Privacy

Privacy

for solo piano, orchestral winds, and percussion
(2008)

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Score Information

Duration
13 min.
Premiere
March 25, 2008
Walt Disney Concert Hall, Los Angeles
Ursula Oppens, piano
Los Angeles Philharmonic New Music Group,
Joana Carneiro , conductor
Commissioner
Commissioned by Ursula Oppens and the Los Angeles Philharmonic Association
Notes
In Privacy (2008, revised 2009) the soloist might crave space, independence, serenity, but until the end is subject to continual intrusions by the ensemble of winds, brass, percussion, and celesta. It’s essentially an anti-concerto, and a conceptual successor to Virginal (2002), a work for solo harpsichord and fifteen instruments in which the soloist’s rush of material bleeds increasingly into the fabric of the ensemble. The Los Angeles Philharmonic and its keyboardist Joanne Pearce Martin gave the West Coast premiere of Virginal in 2004. The orchestra, along with pianist Ursula Oppens, then commissioned Privacy, giving the first performance of the work at Walt Disney Concert Hall in March 2008 with Joana Carneiro conducting. In 2010 Ms. Oppens performed the East Coast premiere of the revised work with the Boston Modern Orchestra project conducted by Gil Rose. Both versions have durations of thirteen minutes. But the process of revision led to my lopping off the first of the work’s two movements, and then adding substantially to the surviving one.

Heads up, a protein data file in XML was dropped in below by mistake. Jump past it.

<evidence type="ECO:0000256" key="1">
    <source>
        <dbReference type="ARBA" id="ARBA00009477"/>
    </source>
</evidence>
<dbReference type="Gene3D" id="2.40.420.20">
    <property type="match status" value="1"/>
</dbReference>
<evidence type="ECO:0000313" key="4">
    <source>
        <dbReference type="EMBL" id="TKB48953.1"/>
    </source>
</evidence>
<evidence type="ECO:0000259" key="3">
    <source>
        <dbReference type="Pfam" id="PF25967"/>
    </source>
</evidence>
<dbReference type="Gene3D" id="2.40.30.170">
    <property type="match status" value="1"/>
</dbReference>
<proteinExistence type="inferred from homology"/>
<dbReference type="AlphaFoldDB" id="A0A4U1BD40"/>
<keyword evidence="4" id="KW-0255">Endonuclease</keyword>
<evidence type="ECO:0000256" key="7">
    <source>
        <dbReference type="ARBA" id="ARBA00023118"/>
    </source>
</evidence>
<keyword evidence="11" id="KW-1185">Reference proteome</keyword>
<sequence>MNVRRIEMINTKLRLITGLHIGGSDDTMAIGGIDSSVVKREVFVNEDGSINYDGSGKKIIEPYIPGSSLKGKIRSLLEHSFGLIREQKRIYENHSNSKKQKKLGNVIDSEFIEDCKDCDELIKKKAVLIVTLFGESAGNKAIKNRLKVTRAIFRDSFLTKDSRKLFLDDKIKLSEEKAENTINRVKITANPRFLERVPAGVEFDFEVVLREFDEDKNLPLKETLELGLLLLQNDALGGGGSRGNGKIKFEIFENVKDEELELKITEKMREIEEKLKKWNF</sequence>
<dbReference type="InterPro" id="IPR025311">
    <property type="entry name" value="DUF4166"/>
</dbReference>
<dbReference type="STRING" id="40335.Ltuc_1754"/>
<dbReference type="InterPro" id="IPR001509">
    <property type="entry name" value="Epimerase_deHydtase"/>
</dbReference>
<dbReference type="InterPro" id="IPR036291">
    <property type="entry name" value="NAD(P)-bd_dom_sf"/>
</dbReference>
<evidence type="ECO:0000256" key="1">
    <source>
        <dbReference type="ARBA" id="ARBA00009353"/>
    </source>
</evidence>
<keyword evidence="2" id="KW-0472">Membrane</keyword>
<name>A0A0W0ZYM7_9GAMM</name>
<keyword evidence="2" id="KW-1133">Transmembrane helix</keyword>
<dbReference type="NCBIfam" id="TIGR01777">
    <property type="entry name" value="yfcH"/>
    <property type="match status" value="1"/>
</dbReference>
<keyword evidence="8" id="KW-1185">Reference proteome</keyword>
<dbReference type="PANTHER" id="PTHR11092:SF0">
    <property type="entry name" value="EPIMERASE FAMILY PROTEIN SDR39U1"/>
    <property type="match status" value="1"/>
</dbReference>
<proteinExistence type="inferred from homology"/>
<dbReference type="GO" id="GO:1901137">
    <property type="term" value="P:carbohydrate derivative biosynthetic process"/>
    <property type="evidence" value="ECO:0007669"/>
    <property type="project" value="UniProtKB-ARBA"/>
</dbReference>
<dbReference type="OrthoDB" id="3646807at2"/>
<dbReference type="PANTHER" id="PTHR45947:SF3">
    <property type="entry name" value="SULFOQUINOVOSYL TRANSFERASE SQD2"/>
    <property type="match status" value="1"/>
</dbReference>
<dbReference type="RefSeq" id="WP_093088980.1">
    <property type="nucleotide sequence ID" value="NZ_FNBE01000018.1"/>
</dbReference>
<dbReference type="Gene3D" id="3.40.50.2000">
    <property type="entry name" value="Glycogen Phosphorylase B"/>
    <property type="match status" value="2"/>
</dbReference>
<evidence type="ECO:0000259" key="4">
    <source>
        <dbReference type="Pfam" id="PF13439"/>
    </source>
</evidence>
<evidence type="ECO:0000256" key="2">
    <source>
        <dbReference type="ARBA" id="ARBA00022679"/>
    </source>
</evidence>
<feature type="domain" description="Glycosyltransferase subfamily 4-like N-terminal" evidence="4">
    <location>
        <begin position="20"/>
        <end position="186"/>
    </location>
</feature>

Press

” … an important contribution to the Carter year … was preceded by two compelling works by emerging American composers several generations removed from the soon-to-be-centenarian…. Pianist Ursula Oppens … was also the soloist in Harold Meltzer’s “Privacy, a Piano Concerto With Winds, Brass and Percussion,” which the Philharmonic commissioned for the occasion. Meltzer was born in 1966 and is, like Carter, a New Yorker. And, despite his fondness for up-to-date rhythmic grooves, he can be something of a contrarian Carterian himself. Meltzer’s headstrong concerto, though, is not particularly argumentative. The piano sets off, and once started, doesn’t stop for a dozen minutes. The orchestra tries to slow the soloist down, steps on her feet, throws her off balance, but she speeds along with a purpose and nothing can halt her. Oppens’ virtuosity, and Carneiro’s enthusiasm, sold the score.”

— Mark Swed, Los Angeles Times, March 27, 2008
Performance History
  • March 25, 2008: Ursula Oppens, piano with the Los Angeles Philharmonic New Music Group conducted by Joana Carneiro, Walt Disney Concert Hall, Los Angeles
  • Jannuary 22, 2010: Ursula Oppens, piano with the Boston Modern Orchestra Project conducted by Gil Rose, Jordan Hall, New England Conservatory, Boston, Massachusetts